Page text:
Danville double-murder trial Day 4 | Man says he bought car used in crime off Craigslist

Danville double-murder trial Day 4 | Man says he bought car used in crime off Craigslist

DANVILLE — An Indianapolis man testified Monday that back in August 2015 when he was trying to start a car-parts salvage business, he paid a man $400 for a blue Chevy Malibu and picked it up at a home on the east side of the city.

Demetrius Edwards also testified that the Gmail account listed in the Craigslist ad, which advertised the car, included the name Glen Torres and the contact name Glen.

And even though he said Torres looked a little different than he did three years ago, Edwards identified him in the courtroom as the man from whom he bought the car.

Edwards' testimony came on the fourth full day of Torres' murder trial in the Aug. 2, 2015, deaths of Theodore "Teddy" Hill, 29, and Zarra Strickland, 28, of Danville, whose bodies were found early morning on Aug. 4 of that year on a vacant property at 322 Western Ave., west of town.

The trial, which began the afternoon of April 15, resumes today.

Last week, Marquis Robinson, a self-described former "low level" drug dealer, testified that on Aug. 1, 2015, his dealer, the late Joshua "J" Robinson, told him he put a hit on two men — Terlandon Givens and Mr. Hill — after Givens robbed and shot the dealer in the leg the day before.

Marquis Robinson also testified that later that day, Torres paid him $200 to drive him around in his girlfriend's blue Chevy Malibu to look for the men.

Then late that night into the next morning when he was driving Torres, Mr. Hill and Ms. Strickland to Torres' car, Torres shot Mr. Hill in the back of the head; ordered him at gunpoint to drive to a location west of Danville, where he dumped the bodies; then ordered him to drive him to his home on the east side of Indianapolis.

Furthermore, Robinson testified that after Torres and the defendant's uncle, David Mott, were unable to clean the Malibu, he turned it over to Torres, who sold it.

'I just drove off'

Under questioning by Assistant Illinois Attorney General Mary Claire Nicholson on Monday, Edwards said he saw the Malibu he bought advertised on Craigslist and exchanged a few texts with the seller about the car's condition.

Edwards identified the phone number from which the seller texted him, and it was same number a Sprint representative testified last week belonged to Torres' girlfriend, Tamara Page. Page testified last week that her boyfriend used her phone.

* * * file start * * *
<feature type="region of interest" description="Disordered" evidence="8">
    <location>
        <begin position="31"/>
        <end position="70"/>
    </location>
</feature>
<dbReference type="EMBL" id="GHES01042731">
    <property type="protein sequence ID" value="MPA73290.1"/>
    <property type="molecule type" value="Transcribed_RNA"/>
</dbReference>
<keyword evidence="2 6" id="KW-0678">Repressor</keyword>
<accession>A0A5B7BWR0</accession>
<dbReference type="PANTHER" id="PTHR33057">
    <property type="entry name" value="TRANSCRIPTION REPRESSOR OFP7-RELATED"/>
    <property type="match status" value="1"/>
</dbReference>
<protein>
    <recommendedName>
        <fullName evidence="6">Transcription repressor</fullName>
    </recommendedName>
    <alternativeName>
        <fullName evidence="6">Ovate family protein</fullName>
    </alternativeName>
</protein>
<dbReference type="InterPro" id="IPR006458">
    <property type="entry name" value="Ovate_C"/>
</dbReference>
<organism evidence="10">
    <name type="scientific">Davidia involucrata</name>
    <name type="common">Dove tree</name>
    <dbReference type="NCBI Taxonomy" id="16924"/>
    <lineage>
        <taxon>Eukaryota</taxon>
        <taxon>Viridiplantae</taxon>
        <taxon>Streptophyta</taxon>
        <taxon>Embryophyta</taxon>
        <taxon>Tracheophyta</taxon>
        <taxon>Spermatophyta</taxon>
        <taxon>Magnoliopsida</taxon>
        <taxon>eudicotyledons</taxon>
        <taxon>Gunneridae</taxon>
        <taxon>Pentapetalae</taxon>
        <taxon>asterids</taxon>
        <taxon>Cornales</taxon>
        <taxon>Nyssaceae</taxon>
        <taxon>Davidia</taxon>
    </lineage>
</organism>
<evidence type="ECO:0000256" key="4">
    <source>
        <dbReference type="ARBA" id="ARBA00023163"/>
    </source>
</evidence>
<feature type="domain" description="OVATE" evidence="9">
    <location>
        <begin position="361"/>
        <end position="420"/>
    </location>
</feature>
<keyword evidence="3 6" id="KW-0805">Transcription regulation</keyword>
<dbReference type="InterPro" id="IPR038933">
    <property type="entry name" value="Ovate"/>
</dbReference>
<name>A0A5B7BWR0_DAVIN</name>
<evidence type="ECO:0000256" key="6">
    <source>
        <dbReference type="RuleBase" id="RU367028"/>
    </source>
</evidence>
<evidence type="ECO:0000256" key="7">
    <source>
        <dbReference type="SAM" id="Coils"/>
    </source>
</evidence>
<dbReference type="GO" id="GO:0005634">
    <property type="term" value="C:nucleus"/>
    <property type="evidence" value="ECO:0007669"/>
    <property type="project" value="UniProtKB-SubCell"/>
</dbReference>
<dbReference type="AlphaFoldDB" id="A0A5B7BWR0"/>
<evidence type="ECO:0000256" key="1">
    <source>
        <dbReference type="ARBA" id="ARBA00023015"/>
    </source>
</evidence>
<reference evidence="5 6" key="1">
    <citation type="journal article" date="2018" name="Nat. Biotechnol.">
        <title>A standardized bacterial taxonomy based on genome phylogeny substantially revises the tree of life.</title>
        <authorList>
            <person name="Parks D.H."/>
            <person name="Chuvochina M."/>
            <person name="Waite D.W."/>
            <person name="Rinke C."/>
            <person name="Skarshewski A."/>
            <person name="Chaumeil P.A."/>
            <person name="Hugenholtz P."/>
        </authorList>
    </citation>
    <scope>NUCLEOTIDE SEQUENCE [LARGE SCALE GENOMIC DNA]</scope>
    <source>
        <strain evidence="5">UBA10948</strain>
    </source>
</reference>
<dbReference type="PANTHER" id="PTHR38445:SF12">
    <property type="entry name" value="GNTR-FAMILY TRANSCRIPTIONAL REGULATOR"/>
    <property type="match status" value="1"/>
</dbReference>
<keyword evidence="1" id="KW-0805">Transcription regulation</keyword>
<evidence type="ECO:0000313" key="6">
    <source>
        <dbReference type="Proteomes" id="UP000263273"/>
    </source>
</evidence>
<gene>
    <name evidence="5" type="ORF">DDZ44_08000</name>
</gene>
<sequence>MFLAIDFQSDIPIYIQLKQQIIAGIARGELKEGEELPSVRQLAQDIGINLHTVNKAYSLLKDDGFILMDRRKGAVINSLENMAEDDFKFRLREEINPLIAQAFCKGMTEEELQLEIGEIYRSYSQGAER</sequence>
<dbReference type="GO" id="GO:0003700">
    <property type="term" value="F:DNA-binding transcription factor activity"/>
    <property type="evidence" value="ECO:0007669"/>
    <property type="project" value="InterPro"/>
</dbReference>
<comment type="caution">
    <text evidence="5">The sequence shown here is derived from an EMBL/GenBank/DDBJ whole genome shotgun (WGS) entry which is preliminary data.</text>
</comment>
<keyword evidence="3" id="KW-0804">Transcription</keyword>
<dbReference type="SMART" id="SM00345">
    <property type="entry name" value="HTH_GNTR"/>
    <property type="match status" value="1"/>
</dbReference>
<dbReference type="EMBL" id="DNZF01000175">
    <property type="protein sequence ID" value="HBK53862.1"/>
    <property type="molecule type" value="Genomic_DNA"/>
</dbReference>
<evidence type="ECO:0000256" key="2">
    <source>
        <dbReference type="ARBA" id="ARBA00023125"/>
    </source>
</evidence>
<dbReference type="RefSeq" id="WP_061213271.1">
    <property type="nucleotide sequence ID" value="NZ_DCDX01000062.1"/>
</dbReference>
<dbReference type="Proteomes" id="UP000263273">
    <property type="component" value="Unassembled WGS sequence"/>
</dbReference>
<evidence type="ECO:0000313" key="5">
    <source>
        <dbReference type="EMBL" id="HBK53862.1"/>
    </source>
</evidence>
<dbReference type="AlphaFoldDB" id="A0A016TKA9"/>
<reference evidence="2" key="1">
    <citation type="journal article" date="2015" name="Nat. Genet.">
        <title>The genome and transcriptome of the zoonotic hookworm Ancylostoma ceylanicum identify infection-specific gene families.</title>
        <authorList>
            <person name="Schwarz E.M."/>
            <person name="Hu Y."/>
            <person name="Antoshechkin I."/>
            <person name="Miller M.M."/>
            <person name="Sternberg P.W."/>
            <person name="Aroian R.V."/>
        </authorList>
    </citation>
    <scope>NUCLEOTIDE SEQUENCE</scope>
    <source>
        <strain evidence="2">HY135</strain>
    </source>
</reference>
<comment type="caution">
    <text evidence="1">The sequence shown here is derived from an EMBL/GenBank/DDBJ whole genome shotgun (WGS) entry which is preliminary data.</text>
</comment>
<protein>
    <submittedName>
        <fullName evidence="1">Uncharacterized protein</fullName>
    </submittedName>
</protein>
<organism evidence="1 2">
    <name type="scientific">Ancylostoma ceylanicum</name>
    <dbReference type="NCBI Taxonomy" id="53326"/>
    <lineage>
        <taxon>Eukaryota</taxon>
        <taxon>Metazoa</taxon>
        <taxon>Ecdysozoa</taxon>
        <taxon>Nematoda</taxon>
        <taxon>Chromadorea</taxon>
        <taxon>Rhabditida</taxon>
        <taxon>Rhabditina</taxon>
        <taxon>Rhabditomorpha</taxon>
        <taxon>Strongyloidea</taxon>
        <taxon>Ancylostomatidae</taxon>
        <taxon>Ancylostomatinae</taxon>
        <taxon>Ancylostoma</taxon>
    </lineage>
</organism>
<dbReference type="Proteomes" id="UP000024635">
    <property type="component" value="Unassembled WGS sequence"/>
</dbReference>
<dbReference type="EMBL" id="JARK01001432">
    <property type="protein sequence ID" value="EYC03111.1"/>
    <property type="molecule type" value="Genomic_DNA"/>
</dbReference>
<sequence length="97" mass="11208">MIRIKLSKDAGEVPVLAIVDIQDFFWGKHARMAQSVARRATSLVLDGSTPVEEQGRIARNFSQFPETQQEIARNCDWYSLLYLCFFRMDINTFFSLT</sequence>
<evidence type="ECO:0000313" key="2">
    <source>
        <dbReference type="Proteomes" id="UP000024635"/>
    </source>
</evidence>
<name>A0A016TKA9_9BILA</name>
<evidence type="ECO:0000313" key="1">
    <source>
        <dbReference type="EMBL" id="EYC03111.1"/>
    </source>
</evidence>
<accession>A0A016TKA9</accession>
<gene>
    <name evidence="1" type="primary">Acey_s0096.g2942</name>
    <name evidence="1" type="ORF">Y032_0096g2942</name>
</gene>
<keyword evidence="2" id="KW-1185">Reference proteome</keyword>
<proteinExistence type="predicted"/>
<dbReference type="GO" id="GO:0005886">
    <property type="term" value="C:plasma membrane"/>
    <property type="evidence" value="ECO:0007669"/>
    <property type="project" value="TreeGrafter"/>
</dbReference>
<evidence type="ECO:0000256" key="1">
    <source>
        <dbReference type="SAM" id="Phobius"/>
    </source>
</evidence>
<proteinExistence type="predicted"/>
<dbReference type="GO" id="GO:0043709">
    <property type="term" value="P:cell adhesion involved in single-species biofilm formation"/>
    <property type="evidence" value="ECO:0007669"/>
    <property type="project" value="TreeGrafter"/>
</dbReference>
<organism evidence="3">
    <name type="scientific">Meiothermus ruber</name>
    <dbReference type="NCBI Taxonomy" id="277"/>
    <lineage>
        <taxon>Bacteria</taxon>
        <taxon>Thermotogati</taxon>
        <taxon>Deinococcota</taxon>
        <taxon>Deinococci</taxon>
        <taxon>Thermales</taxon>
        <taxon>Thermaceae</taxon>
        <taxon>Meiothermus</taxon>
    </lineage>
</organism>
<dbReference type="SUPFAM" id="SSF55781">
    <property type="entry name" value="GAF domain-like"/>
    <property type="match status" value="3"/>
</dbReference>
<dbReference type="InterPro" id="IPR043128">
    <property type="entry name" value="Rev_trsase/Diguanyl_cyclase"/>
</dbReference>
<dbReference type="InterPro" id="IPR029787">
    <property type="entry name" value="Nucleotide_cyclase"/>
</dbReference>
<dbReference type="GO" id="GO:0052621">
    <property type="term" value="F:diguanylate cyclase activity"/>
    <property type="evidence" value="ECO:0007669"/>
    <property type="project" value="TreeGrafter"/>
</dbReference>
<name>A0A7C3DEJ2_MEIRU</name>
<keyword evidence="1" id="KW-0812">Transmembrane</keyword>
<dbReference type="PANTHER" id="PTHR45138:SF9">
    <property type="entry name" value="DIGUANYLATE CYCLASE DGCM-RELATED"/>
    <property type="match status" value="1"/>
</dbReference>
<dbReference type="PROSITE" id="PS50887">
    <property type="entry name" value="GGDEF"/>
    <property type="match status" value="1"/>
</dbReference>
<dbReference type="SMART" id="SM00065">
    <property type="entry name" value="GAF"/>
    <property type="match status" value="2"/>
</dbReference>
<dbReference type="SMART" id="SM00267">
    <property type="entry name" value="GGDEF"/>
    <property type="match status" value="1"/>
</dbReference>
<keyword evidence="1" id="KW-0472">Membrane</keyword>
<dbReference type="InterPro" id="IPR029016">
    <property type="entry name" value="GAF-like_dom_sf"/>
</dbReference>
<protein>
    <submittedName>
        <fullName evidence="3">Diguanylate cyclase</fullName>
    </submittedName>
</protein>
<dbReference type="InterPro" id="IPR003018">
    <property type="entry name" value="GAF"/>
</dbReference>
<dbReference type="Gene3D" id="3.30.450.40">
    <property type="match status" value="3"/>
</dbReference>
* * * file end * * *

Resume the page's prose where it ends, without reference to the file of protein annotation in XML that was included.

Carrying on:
Edwards said he went to the seller's house on the east side of Indianapolis to pick up the car, and when he arrived, a man, whom he identified as Torres, and his girlfriend were there.

After paying the seller, he said he got a bill of sale and was told the seller was waiting to receive the title in the mail.

Edwards said he was able to drive the car, which surprised him.

"I was thinking it was just a parts car. That's what it was listed for," he said.

"It was fully working, so I just drove off."

Under cross examination by defense attorney Dan Brown, Edwards said the ad stated the car didn't move.

Then in late September, Edwards said his brother was driving the car when he was pulled over and arrested and the car was impounded.

Edwards said he called police to let them know his brother wasn't involved, and he later identified the vehicle's seller to police and turned over screen shots of text messages between the two and a video of the car that the seller sent him.

Edwards said he also tried texting and calling the seller, but only received one reply via text, saying there were some problems with the car and the police had a hold on it.

He said that was the last time he saw the car.

Also on Monday

— Illinois State Police crime scene investigator Timothy Lemasters testified he processed the scene on Western Avenue where the bodies were found and the Malibu, which by then was at a tow shop in Lafayette, Ind.

Lemasters identified the bodies as they were discovered and numerous pieces of evidence he recovered from the Western Avenue property, including two 40-caliber shell casings, and then sent to the crime lab for analysis, and pointed to where he found them on a computer-generated map based on his sketches and measurements.

Lemasters also testified that when he processed the car, he discovered two holes consistent with bullet holes — one in the front passenger door panel and the other in the back door panel just below the window.

In addition to blood stains, he said it also appeared areas of the passenger side seats and other areas showed discoloration as if they'd been vigorously cleaned or bleached.

— Tametra Moore testified that Mr. Hill — whom she called an intimate friend, and someone she drank and smoked with — came to her home on the afternoon of Aug. 2, 2015.

"He told me that J had money on his head," she said, under questioning by Assistant Illinois Attorney General Kathleen Duhig.

Moore said Mr. Hill gave her his Social Security card and told her to hang on it, which she thought was "strange."

When he left, "he gave me a hug and was holding on to me like he wouldn't see me no more," she said.

Moore said Mr. Hill called her twice just before midnight, but she didn't pick up.

When he called again at 12:07 a.m. (Aug. 2, 2015), Moore said she answered her phone and asked him whether he was going to pick her up.

"He was supposed to get me that night," she said, adding he never came, and that was the last time she heard from him.

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